Testing the Tick
Once your remove the tick, testing it is optional but highly advised as it can offer peace of mind and inform you if you need to seek treatment from a qualified practitioner. To get the tick tested, there are websites such as www.tickreport.com that provide accurate and quick results. For this particular company, there is a basic panel or an expanded panel that tests for a wider array of pathogens. Place the tick into a Ziploc bag (alive, the way that it is), fill out the online order form, enter an all the standard identification for yourself, and record the serial number on the plastic bag itself. After the mailing process is completed, the lab will issue an identification number and perform an in-depth analysis of the tick (whether it is male or female, if it was partially engorged, etc.). The results are securely delivered to you via email within 3 business days after the tick arrives at the lab. It is ideal to send the tick by FedEx overnight for the fastest service in order to receive the results back in 72 hours. This gives you the ability to go on doxycycline within that critical four-day treatment window.
A proactive natural approach after sustaining a tick bite can include taking a protocol of herbal supplements. This may include taking 3000 milligrams of Astragalus drops four times a day for 30 days, 30 drops of Andrographis three times a day for 30 days, and 30 drops of Echinacea three times a day for 30 days.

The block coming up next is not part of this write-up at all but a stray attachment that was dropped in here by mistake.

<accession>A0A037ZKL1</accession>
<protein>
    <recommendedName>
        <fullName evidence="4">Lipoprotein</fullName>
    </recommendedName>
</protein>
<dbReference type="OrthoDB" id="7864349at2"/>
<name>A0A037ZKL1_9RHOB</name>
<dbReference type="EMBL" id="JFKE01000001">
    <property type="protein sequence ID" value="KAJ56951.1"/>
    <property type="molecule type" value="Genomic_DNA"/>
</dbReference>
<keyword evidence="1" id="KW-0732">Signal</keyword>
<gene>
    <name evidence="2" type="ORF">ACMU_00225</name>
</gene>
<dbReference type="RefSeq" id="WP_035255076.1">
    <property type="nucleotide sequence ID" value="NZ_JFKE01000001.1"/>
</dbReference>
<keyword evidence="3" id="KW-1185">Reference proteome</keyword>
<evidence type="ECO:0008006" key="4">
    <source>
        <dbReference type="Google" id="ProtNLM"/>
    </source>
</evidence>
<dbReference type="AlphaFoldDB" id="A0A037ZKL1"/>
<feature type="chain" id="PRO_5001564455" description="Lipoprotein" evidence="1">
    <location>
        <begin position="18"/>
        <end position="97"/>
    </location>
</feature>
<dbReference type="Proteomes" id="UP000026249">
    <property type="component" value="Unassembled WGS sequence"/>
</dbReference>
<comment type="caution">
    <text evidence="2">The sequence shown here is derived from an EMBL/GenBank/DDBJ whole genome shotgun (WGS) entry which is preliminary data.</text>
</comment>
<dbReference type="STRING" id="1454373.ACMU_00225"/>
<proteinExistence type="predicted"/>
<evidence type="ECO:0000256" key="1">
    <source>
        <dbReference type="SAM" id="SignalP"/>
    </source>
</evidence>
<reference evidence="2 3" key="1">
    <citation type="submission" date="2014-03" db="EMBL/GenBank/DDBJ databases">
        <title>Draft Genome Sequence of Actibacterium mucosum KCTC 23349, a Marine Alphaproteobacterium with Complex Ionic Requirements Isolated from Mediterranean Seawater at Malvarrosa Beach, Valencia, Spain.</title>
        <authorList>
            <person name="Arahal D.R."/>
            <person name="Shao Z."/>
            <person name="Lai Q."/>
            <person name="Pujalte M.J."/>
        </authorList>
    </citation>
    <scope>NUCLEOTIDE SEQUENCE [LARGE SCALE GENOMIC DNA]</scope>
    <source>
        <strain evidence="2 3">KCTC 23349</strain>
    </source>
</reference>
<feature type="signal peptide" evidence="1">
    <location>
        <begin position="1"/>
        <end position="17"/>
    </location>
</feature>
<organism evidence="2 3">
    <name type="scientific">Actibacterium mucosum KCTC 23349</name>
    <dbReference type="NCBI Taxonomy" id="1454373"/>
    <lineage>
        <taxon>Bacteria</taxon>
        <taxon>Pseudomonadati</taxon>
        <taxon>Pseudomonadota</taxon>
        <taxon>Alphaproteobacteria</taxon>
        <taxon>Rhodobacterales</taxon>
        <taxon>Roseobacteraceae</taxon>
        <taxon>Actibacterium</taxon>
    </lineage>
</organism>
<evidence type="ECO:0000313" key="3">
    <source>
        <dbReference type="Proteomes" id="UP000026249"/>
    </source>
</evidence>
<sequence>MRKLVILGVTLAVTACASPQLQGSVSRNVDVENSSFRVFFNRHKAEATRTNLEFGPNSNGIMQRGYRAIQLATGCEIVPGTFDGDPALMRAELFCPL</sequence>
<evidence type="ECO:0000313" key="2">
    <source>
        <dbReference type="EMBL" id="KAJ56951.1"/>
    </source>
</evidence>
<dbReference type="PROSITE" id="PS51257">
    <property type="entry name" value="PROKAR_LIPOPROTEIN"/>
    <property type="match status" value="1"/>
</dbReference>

Additionally, you want to watch for visual signs of an active infection which include expanding of the redness around the bite and/or a classic bull’s eye or other forms of a rash, and any sort of heat in the area itself. If you develop systemic symptoms such as fever, stiff neck, muscle or joint aches, fatigue, or headaches, or if you receive positive results back from your tick analysis, it is advised to see a medical doctor to prescribe antibiotics.
It is recommended to seek care from a Lyme Literate Doctor who can create an individualized herbal protocol that complements and enhances traditional methods of treating tick-borne infections. Using evidence-based, clinically effective, pharmaceutical-grade, anti-pathogenic herbs verified for potency and purity can greatly improve your chances of addressing Lyme disease and co-infections. Above all, try to remain calm and not panic. The hormone cortisol, which triggers the stress response, hinders your immune system's ability to function properly and fight infection.
For questions about Lyme Disease and scheduling in-person or virtual appointments with a Lyme-Literate Physician, lab testing, and recommended supplements, please visit our intake form page or call 860.228.1287.
The ideas and recommendations in this article are for informational purposes only. The contents are not intended to replace the advice of the reader’s own healthcare professional or physician. The treatments described in this article may have known and unknown side effects and health hazards. Each reader is solely responsible for his or her own healthcare choices and decisions. The author advises the reader to discuss these ideas with a healthcare professional or physician before trying them. The author does not accept any responsibility for any positive or adverse effects a person claims to experience, directly or indirectly, from the ideas and contents of this article.